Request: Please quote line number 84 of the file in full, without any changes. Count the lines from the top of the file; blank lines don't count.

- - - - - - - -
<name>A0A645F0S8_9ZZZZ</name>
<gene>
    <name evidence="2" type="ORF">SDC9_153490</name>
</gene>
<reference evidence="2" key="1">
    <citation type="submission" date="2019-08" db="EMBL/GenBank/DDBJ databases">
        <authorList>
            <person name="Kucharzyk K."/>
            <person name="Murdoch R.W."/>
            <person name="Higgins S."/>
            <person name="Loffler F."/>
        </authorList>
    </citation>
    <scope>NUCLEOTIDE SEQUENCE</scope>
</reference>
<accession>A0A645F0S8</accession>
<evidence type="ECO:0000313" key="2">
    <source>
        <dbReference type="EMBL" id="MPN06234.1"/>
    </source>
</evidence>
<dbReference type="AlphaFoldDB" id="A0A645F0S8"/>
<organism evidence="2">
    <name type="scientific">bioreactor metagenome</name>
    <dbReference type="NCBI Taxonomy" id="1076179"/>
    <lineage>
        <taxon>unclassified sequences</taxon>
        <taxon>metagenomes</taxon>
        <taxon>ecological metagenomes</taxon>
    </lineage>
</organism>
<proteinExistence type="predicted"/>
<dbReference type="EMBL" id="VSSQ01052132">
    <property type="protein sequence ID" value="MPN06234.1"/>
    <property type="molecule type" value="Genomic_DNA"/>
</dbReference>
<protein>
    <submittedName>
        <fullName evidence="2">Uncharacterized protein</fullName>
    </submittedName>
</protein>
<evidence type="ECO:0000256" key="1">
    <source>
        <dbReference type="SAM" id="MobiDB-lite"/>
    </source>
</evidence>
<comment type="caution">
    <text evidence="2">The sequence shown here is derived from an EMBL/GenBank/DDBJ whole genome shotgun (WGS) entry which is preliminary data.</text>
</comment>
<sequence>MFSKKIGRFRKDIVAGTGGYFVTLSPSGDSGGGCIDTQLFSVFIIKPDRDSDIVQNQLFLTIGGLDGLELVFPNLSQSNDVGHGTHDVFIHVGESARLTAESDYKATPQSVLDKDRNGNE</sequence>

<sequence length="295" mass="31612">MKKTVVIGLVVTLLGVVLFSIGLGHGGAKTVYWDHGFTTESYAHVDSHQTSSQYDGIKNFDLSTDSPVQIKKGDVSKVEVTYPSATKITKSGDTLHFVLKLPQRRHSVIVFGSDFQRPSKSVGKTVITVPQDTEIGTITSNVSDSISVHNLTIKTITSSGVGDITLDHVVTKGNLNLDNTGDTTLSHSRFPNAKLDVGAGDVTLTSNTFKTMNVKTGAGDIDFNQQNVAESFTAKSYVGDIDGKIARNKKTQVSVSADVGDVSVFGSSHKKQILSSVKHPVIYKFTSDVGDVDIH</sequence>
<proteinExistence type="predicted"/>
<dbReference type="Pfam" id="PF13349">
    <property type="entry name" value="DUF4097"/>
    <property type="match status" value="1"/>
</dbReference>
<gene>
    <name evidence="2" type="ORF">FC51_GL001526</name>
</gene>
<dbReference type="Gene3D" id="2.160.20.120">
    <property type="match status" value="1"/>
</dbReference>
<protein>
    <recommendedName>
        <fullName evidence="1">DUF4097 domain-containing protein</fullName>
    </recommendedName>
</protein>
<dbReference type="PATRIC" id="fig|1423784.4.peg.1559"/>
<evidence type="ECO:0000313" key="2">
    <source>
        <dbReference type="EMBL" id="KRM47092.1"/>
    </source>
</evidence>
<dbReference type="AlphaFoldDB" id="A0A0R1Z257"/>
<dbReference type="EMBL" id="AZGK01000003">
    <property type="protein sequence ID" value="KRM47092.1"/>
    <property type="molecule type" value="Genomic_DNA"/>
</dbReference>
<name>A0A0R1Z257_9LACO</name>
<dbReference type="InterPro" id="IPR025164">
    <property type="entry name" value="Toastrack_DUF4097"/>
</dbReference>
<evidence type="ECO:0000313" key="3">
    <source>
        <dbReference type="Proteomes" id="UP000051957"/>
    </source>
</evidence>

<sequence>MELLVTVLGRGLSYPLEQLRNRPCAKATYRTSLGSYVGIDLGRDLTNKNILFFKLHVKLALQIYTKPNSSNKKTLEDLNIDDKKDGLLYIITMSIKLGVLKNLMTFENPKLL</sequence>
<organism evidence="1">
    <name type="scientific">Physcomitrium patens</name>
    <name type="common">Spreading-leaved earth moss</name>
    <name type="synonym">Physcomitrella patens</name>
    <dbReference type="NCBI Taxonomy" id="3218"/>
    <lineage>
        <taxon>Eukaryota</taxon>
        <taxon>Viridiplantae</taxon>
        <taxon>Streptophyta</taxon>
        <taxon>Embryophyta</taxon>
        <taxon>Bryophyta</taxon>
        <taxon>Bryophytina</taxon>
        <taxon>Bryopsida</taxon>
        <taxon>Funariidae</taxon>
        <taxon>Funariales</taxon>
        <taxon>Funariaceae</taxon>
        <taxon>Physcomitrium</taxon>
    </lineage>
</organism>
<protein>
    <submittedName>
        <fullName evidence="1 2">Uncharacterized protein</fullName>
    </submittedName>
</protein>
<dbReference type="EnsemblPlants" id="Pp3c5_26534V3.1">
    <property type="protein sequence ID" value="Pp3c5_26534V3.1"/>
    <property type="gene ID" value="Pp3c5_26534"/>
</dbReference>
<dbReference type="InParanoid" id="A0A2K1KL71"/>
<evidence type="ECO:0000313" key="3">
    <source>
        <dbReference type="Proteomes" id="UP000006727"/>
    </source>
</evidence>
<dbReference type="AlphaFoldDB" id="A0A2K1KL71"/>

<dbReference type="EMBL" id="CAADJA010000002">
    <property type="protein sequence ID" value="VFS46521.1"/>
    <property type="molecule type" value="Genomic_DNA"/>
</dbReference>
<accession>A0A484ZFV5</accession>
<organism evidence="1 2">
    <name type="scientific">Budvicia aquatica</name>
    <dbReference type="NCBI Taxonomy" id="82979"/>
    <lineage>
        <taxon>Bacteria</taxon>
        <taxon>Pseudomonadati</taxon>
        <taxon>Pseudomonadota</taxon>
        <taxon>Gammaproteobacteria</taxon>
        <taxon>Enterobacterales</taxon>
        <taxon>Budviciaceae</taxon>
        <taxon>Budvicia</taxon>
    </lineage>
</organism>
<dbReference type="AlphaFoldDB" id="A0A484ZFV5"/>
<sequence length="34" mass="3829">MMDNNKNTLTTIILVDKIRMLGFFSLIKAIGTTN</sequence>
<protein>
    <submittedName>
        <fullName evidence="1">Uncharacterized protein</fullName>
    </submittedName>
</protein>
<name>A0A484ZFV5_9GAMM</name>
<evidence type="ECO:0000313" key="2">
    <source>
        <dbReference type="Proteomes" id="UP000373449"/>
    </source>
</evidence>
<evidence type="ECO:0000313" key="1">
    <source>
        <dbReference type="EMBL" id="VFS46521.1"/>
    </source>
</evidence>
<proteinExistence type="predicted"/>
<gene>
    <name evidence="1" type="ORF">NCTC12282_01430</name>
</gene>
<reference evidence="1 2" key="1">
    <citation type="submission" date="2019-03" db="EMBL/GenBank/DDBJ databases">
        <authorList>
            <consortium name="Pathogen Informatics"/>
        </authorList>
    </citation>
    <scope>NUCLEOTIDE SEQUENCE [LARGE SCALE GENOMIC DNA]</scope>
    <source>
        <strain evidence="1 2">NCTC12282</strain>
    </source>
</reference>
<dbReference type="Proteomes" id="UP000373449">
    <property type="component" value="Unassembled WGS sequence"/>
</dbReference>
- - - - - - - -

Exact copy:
    <source>